The proposed thesis focuses on studying and selecting relevant and novel cyberattacks affecting IoT devices (such as Raspberry Pis) to infect them and monitor their behaviour from the host perspective. For that, we will start with the study and analysis of novel families of malware (botnet, ransomware, rootkit, etc.) affecting IoT devices. In parallel, we will also analyze the available dimensions (from the device perspective) able to monitor the device normal behaviour (system calls, hardware performance counters, resource usage, etc.). Finally, the device will be infected with different malware families. The device's normal and abnormal behaviours produced by each malware will be monitored to create a dataset.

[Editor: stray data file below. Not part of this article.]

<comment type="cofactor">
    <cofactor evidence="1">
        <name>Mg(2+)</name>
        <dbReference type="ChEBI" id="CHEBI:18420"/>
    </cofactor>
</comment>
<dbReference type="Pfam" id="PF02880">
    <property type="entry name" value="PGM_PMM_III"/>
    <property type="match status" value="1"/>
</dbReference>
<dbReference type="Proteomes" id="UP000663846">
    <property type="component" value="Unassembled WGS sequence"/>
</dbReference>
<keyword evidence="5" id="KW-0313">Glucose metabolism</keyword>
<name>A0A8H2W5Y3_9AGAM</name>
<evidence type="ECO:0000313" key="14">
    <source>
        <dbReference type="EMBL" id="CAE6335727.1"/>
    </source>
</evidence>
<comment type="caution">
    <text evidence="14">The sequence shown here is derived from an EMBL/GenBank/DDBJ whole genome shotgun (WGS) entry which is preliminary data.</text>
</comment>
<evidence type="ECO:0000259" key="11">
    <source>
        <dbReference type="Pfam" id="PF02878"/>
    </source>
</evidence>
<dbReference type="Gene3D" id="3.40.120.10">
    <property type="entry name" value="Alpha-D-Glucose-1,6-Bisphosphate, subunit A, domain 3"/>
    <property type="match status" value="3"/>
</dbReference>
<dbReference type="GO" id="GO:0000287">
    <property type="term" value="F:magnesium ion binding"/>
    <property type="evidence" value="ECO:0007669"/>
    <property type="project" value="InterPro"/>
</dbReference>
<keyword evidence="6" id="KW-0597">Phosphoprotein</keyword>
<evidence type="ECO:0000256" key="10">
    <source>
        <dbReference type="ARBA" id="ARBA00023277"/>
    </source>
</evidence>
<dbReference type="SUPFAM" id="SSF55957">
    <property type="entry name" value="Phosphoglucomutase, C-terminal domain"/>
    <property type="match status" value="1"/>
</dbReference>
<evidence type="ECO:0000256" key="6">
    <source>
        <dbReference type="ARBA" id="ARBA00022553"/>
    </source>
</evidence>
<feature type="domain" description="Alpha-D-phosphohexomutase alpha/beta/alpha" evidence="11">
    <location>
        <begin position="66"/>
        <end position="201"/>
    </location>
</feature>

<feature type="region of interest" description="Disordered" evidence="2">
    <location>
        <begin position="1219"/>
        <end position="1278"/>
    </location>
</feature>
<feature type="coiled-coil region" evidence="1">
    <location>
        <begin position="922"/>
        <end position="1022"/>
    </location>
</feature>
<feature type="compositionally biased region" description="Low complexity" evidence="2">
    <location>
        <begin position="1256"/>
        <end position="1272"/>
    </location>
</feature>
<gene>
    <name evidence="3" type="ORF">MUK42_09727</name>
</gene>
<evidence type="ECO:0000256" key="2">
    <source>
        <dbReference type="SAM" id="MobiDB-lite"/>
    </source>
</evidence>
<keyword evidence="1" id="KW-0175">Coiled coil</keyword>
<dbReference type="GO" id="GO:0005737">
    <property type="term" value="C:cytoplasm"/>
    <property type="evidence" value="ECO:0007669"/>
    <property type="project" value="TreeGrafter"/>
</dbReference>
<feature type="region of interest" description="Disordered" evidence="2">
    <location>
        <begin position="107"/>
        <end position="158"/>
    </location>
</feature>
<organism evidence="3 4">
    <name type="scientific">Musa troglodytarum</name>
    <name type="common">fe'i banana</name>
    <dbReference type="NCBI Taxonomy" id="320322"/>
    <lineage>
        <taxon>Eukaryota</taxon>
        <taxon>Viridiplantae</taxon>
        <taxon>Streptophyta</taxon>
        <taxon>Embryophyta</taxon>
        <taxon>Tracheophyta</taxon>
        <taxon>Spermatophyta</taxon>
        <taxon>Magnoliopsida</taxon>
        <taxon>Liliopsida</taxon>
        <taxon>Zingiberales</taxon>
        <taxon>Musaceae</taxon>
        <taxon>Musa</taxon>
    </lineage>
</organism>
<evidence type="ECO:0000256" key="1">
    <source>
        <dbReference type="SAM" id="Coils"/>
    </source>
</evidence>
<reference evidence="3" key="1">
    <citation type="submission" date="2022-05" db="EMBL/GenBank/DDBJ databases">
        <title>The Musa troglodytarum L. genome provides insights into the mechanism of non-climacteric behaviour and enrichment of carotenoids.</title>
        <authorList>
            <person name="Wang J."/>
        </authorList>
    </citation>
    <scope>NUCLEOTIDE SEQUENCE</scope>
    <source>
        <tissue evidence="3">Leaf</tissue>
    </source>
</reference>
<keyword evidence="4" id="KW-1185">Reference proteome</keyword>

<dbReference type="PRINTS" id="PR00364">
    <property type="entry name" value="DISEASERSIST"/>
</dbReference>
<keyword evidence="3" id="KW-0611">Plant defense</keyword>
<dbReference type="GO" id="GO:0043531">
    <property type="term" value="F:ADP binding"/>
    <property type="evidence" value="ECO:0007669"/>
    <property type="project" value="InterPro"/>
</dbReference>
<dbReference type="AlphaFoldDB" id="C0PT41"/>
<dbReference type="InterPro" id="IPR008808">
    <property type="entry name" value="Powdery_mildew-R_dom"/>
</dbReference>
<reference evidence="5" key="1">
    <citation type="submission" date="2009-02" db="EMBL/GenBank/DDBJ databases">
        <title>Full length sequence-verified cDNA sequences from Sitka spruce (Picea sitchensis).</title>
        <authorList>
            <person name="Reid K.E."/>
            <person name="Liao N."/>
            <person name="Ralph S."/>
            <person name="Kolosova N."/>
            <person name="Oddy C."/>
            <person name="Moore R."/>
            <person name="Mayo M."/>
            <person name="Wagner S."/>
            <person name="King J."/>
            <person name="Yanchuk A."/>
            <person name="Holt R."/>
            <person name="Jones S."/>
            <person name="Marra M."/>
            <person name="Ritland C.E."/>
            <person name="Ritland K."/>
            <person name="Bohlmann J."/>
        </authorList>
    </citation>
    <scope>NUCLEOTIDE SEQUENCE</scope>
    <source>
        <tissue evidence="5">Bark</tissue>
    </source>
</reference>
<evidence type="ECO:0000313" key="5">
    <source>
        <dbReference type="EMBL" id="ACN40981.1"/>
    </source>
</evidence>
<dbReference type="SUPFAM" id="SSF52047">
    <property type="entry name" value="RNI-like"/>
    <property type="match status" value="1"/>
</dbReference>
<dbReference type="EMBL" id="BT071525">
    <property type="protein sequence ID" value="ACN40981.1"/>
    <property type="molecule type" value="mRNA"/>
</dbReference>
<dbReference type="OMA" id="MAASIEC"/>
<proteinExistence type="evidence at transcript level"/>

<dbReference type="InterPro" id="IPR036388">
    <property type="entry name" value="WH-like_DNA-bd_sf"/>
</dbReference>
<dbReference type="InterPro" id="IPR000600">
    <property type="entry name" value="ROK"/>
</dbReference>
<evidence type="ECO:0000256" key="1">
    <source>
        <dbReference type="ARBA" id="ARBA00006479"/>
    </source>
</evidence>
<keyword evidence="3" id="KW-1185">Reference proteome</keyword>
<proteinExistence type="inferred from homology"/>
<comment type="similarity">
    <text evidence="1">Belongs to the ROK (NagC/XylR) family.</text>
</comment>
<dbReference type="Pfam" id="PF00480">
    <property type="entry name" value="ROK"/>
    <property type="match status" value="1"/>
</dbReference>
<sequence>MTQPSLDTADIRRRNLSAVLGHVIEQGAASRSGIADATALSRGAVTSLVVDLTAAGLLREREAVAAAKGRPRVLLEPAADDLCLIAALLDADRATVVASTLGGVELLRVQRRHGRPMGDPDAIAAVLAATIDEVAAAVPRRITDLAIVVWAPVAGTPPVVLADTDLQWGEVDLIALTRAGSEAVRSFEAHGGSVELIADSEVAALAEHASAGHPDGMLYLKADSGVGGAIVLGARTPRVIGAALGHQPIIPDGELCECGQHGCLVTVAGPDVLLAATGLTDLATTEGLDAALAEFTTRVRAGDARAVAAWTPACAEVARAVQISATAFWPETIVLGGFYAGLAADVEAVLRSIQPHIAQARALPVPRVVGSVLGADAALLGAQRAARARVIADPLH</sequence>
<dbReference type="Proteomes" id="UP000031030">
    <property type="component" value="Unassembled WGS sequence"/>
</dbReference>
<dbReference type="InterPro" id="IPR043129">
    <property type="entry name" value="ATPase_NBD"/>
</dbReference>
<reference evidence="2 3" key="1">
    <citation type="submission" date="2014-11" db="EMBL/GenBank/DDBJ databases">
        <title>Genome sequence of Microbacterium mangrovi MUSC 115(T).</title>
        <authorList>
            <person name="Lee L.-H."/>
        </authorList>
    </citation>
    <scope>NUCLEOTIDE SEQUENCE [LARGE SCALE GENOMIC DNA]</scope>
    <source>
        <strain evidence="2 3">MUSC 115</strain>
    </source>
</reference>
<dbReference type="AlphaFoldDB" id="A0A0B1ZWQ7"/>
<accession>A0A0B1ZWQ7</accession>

L. Taheri, A. F. Abdul Kadir, and A. H. Lashkari. Extensible Android malware detection and family classification using network-flows and API-calls. In 2019 International Carnahan Conference on Security Technology, pages 1–8, Oct. 2019
 W. Haider, J. Hu, J. Slay, B. P. Turnbull, and Y. Xie. Generating realistic intrusion detection system dataset based on fuzzy qualitative modelling. Journal of Network and Computer Applications, 87:185–192, 2017
 S. Shen, V. V. Beek, and A. Iosup. Statistical characterization of business-critical workloads hosted in cloud data centres. In 15th IEEE/ACM International Symposium on Cluster, Cloud and Grid Computing, pages 465–474, May 2015
 G. Creech. Developing a high-accuracy cross-platform Host-Based Intrusion Detection System capable of reliably detecting zero-day attacks. PhD thesis, University of New South Wales, Canberra, Australia, 2014
 G. Creech and J. Hu. A semantic approach to host-based intrusion detection systems using contiguous and discontiguous system call patterns. IEEE Transactions on Computers, 63(4):807–819, 2013.
Supervisors: Dr Alberto Huertasback to the main page